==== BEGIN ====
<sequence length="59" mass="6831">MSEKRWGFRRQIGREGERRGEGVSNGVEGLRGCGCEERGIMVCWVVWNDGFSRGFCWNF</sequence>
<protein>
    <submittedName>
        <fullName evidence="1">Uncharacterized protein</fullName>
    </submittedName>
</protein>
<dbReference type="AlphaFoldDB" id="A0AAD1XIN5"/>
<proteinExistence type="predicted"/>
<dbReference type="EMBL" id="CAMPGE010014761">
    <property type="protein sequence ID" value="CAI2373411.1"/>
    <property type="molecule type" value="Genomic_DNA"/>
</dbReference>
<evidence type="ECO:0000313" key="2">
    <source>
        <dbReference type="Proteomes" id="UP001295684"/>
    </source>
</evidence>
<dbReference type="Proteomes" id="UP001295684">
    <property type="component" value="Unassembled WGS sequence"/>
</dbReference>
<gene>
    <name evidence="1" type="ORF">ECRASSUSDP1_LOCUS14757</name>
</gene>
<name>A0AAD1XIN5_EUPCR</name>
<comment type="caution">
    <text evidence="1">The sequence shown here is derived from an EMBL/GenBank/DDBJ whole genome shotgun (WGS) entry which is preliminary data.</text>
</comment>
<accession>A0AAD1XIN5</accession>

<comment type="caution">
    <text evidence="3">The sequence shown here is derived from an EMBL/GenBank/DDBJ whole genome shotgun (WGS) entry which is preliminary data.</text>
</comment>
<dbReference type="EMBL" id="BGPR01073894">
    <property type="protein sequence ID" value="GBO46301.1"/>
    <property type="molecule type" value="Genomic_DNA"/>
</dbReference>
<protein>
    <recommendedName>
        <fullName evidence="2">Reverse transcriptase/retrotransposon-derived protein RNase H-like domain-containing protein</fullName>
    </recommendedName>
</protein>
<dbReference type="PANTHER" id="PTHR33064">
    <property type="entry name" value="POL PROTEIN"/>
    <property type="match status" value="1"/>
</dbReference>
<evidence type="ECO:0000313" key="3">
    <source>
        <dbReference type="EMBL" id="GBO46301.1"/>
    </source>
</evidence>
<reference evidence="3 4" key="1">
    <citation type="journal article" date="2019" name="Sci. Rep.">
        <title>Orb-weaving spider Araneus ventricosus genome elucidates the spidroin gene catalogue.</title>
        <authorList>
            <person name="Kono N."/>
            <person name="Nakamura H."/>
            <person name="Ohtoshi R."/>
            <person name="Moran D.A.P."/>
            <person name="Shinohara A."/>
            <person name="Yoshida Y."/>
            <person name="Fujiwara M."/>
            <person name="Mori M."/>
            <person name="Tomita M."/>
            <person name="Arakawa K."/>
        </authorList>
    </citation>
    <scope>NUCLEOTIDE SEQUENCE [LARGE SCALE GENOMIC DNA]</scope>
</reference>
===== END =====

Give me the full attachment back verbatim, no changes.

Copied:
<sequence length="59" mass="6831">MSEKRWGFRRQIGREGERRGEGVSNGVEGLRGCGCEERGIMVCWVVWNDGFSRGFCWNF</sequence>
<protein>
    <submittedName>
        <fullName evidence="1">Uncharacterized protein</fullName>
    </submittedName>
</protein>
<dbReference type="AlphaFoldDB" id="A0AAD1XIN5"/>
<proteinExistence type="predicted"/>
<dbReference type="EMBL" id="CAMPGE010014761">
    <property type="protein sequence ID" value="CAI2373411.1"/>
    <property type="molecule type" value="Genomic_DNA"/>
</dbReference>
<evidence type="ECO:0000313" key="2">
    <source>
        <dbReference type="Proteomes" id="UP001295684"/>
    </source>
</evidence>
<dbReference type="Proteomes" id="UP001295684">
    <property type="component" value="Unassembled WGS sequence"/>
</dbReference>
<gene>
    <name evidence="1" type="ORF">ECRASSUSDP1_LOCUS14757</name>
</gene>
<name>A0AAD1XIN5_EUPCR</name>
<comment type="caution">
    <text evidence="1">The sequence shown here is derived from an EMBL/GenBank/DDBJ whole genome shotgun (WGS) entry which is preliminary data.</text>
</comment>
<accession>A0AAD1XIN5</accession>

<comment type="caution">
    <text evidence="3">The sequence shown here is derived from an EMBL/GenBank/DDBJ whole genome shotgun (WGS) entry which is preliminary data.</text>
</comment>
<dbReference type="EMBL" id="BGPR01073894">
    <property type="protein sequence ID" value="GBO46301.1"/>
    <property type="molecule type" value="Genomic_DNA"/>
</dbReference>
<protein>
    <recommendedName>
        <fullName evidence="2">Reverse transcriptase/retrotransposon-derived protein RNase H-like domain-containing protein</fullName>
    </recommendedName>
</protein>
<dbReference type="PANTHER" id="PTHR33064">
    <property type="entry name" value="POL PROTEIN"/>
    <property type="match status" value="1"/>
</dbReference>
<evidence type="ECO:0000313" key="3">
    <source>
        <dbReference type="EMBL" id="GBO46301.1"/>
    </source>
</evidence>
<reference evidence="3 4" key="1">
    <citation type="journal article" date="2019" name="Sci. Rep.">
        <title>Orb-weaving spider Araneus ventricosus genome elucidates the spidroin gene catalogue.</title>
        <authorList>
            <person name="Kono N."/>
            <person name="Nakamura H."/>
            <person name="Ohtoshi R."/>
            <person name="Moran D.A.P."/>
            <person name="Shinohara A."/>
            <person name="Yoshida Y."/>
            <person name="Fujiwara M."/>
            <person name="Mori M."/>
            <person name="Tomita M."/>
            <person name="Arakawa K."/>
        </authorList>
    </citation>
    <scope>NUCLEOTIDE SEQUENCE [LARGE SCALE GENOMIC DNA]</scope>
</reference>